[quote=“pcanal”]Instead of changing your default constructor, you can also add a new contructor:KanTClones::KanTClones(TRootIOCtor*);where you simply initialize all pointers to 0., which should be sufficient.

Cheers,
Philippe.[/quote]

Hi Axel,

KanTClones has no explicit default ctor; there are no default arguments in
KanTClones::KanTClones(KanClonesVector&, char const*). Is your suggestion still
worth a try?

Matthias

[quote=“Axel”]Hi,

it looks as if KanTClones::KanTClones(KanClonesVector&, char const*) is your default constructor. And it seems as if you allocate memory, either by calling new TClonesArray in there, or because KanTClones deriuves from TClonesArray. Alas, the default constructor must not allocate memory.

You can introduce a default constructor taking no arguments and remove the default value of the first parameter of KanTClones::KanTClones(KanClonesVector&, char const*); in this new default constructor you simply initialize all pointers to 0., which should be sufficient.

Cheers, Axel.[/quote]

Hi,
is there a hand-crafted (i.e. not rootcint generated) KanClonesVector::Streamer(TBuffer&)?
Cheers, Axel.

Hi Axel,

[quote=“Axel”]Hi,
is there a hand-crafted (i.e. not rootcint generated) KanClonesVector::Streamer(TBuffer&)?
Cheers, Axel.[/quote]

yes, and it looks like

void KanTClones::Streamer( TBuffer& R__b ) {
if ( Kan::verbose() ) {
cout << “KanTClones::Streamer() {” <setActive();
TClonesArray::Streamer(R__b);
_vect->setInActive();
if ( Kan::verbose() ) {
cout << “}” << endl;
}

}

And I have to correct myself: There’s a default ctor, but it is private and does nothing.

Matthias

Hi,
could you please either attach the code of that Streamer or disable HTML when posting?
Cheers, Axel.

Hi Alex,

sorry for the HTML. Here’s the Streamer code:

void KanTClones::Streamer( TBuffer& R__b ) {
if ( Kan::verbose() ) {
cout << “KanTClones::Streamer() {” << endl;
}
_vect->setActive();
TClonesArray::Streamer(R__b);
_vect->setInActive();
if ( Kan::verbose() ) {
cout << “}” << endl;
}
}

KanTClones is derived from TClonesArray:

class KanTClones : public TClonesArray {
public:
// Constructors
KanTClones();
KanTClones( KanClonesVector& vect , const Char_t* className );
KanTClones( KanClonesVector& vect );
KanTClones(TRootIOCtor*);
// Destructor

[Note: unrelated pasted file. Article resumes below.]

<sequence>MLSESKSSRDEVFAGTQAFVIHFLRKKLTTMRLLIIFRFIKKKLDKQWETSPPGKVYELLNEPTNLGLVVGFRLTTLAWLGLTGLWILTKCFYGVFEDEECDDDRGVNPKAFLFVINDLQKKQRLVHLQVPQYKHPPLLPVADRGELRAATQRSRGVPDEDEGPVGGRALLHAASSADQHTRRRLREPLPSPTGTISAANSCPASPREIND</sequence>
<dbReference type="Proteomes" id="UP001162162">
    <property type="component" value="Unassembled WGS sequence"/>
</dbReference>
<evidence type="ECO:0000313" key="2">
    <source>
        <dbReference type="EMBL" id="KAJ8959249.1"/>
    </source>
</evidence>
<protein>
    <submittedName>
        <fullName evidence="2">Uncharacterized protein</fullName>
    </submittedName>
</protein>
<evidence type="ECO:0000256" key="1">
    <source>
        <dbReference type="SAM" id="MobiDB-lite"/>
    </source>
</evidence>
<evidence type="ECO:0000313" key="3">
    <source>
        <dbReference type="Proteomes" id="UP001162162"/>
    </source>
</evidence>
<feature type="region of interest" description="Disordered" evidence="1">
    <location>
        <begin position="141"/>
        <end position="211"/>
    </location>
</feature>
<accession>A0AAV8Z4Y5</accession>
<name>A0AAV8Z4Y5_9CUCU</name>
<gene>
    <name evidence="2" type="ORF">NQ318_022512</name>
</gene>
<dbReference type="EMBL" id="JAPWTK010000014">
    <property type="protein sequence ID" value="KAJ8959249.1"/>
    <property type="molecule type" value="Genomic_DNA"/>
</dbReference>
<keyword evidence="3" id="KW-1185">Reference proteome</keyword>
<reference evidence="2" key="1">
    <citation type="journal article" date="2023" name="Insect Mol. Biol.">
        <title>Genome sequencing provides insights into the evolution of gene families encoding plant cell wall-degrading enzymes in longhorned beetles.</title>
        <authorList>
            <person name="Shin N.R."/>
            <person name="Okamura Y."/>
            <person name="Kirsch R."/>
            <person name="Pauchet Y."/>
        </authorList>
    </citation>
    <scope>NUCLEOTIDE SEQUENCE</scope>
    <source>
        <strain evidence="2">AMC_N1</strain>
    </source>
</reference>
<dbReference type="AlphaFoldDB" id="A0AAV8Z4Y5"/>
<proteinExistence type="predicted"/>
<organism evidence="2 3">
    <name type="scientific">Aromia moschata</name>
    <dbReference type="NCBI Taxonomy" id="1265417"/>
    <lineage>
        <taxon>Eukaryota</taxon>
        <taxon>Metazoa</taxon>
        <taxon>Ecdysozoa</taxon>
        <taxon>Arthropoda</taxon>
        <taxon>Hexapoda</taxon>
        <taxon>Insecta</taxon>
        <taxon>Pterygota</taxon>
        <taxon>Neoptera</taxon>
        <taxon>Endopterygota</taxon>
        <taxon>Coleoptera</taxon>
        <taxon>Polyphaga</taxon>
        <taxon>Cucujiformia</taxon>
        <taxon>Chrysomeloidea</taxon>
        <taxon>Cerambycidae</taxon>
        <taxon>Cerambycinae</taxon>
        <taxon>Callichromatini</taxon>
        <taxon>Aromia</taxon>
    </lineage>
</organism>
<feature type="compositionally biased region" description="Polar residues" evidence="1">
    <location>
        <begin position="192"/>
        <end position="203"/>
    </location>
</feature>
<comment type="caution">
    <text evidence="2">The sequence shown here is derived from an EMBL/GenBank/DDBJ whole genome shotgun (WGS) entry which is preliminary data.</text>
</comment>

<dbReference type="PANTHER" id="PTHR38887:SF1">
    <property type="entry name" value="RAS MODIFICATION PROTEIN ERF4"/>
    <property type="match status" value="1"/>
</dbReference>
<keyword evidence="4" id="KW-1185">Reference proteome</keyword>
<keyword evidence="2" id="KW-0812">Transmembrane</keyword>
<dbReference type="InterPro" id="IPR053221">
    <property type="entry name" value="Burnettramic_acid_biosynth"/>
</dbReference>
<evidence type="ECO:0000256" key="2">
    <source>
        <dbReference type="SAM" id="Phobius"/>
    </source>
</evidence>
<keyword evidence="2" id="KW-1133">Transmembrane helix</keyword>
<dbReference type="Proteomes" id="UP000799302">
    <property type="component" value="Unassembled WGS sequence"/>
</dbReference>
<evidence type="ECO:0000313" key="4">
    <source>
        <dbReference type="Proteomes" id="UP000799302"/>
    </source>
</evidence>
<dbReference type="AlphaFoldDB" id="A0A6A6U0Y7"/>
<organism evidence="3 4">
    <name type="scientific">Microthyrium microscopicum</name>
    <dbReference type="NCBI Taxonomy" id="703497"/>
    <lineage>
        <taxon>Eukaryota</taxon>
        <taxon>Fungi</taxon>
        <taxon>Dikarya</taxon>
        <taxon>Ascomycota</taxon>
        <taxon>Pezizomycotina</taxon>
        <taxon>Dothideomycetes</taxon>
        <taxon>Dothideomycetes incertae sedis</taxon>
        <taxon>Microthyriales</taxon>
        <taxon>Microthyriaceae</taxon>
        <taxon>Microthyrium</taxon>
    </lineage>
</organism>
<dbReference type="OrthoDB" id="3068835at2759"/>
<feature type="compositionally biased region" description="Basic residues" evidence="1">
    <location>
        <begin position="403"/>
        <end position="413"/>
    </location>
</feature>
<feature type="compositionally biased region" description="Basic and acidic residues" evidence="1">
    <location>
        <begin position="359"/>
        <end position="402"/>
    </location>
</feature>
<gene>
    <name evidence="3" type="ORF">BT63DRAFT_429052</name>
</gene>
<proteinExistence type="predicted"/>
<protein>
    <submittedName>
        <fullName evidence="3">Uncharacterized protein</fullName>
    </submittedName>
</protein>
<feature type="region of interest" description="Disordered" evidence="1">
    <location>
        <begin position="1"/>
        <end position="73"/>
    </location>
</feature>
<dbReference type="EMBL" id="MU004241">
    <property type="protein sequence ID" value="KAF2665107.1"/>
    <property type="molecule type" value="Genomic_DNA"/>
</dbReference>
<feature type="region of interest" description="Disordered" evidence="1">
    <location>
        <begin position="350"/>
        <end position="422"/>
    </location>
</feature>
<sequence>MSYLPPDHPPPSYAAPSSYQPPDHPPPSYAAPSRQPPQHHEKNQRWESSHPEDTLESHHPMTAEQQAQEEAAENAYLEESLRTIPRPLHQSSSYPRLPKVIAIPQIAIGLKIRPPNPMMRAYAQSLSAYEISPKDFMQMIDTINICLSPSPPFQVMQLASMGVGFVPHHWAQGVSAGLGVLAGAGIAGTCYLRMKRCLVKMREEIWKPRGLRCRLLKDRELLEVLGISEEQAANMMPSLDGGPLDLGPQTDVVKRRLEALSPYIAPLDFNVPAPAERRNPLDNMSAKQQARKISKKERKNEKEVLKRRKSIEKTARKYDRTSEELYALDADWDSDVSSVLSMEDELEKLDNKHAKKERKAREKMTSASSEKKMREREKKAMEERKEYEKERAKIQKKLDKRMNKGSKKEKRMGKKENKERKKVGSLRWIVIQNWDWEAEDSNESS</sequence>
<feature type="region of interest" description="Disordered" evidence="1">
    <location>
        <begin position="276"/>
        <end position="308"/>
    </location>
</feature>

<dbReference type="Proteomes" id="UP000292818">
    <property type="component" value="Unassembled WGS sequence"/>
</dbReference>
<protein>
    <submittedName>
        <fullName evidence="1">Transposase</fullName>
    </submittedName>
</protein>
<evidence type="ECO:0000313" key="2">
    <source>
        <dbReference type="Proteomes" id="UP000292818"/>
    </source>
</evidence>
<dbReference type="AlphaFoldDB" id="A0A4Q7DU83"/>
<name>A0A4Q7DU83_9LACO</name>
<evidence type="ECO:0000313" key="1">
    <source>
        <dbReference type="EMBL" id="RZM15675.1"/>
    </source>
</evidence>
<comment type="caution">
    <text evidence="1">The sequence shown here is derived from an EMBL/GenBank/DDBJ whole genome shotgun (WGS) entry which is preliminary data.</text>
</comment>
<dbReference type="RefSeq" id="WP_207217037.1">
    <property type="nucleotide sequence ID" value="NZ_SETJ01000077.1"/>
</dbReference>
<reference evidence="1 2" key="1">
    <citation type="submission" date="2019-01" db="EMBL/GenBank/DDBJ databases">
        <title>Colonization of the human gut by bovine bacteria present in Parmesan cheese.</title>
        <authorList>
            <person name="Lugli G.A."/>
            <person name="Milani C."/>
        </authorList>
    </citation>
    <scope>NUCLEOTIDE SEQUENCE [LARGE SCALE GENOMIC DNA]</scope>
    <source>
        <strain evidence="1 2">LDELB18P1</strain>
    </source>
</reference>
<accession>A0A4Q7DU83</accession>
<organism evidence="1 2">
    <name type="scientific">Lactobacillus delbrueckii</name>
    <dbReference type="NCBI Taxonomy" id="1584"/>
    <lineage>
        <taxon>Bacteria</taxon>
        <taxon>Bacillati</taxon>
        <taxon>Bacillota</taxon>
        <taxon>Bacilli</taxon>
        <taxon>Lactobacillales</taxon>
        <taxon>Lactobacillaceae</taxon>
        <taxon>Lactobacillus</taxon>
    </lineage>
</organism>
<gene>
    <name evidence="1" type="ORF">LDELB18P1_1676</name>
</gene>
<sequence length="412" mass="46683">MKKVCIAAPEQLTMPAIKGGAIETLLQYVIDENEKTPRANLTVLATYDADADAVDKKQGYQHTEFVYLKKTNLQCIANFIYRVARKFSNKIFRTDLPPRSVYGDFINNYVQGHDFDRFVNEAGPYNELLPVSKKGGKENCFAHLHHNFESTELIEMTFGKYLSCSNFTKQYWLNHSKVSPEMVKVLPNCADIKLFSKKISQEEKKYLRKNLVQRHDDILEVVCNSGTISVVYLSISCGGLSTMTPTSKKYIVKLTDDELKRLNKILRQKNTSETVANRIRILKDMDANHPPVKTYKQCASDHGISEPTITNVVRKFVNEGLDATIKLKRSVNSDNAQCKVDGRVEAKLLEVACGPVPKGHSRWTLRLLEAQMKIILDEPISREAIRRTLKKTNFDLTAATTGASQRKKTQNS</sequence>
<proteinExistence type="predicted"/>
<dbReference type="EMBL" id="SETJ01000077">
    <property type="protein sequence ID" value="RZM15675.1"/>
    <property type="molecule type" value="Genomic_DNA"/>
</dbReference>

virtual ~KanTClones( );

that did not help.

Matthias

[quote=“Axel”]Hi,
could you please either attach the code of that Streamer or disable HTML when posting?
Cheers, Axel.[/quote]

Hi,

in your backtrace you have the streamer calling
KanTClones::KanTClones(KanClonesVector&, char const*)
I can’t find that in your code. Why? Is SetActive inline, calling this constructor?

Axel.

Hi Axel,

[quote=“Axel”]Hi,

in your backtrace you have the streamer calling
KanTClones::KanTClones(KanClonesVector&, char const*)
I can’t find that in your code. Why? Is SetActive inline, calling this constructor?

Axel.[/quote]

the KanTClones ctor is called in KanClonesVector::Streamer():

void KanClonesVector::Streamer( TBuffer& R__b ) {
_objClassName.Streamer(R__b);
if ( _array != 0 ) {
_array->Delete();
_array = 0;
}
_array = new KanTClones(*this,objectClassName());
}
if ( Kan::verbose() ) {
cout << className() << ‘[’ << objectClassName() << ‘]’
<< “::streamer().” << endl;
}
}

The verbose() stuff just writes some lines to the log files.

Matthias

Hi,

yes, that’s the streamer I was asking for Now, there are a few problems.

1. you shouldn’t inherit from TClonesArray. This class is highly optimized, and it’s very difficult to inherit without breaking this optimization. It’s a lot better to contain a TClonesArray.
2. you are circomventing TClonesArray’s optimization by deleting and re-creating the array when reading it. The whole point of a TClonesArray is to re-use memory. So you should check whether _array’s KanClonesVector is set to *this, and whether it’s objectClassName() is the one you have set for the vector. If so, don’t touch it. If not:
3. you should call “delete _array”, not _array->Delete(). The two are different; the latter will leave the TClonesArray object around, deleting all the containees. Which is the cause of your memory leak.

Cheers, Axel.

Hi Axel,

thanks for the hints. I’ll go through everything as fast as it’s possilble while listening
to talks in parallel. I’ll let you know if it works (or not).

Matthias

[quote=“Axel”]Hi,

yes, that’s the streamer I was asking for Now, there are a few problems.

1. you shouldn’t inherit from TClonesArray. This class is highly optimized, and it’s very difficult to inherit without breaking this optimization. It’s a lot better to contain a TClonesArray.
2. you are circomventing TClonesArray’s optimization by deleting and re-creating the array when reading it. The whole point of a TClonesArray is to re-use memory. So you should check whether _array’s KanClonesVector is set to *this, and whether it’s objectClassName() is the one you have set for the vector. If so, don’t touch it. If not:
3. you should call “delete _array”, not _array->Delete(). The two are different; the latter will leave the TClonesArray object around, deleting all the containees. Which is the cause of your memory leak.

Cheers, Axel.[/quote]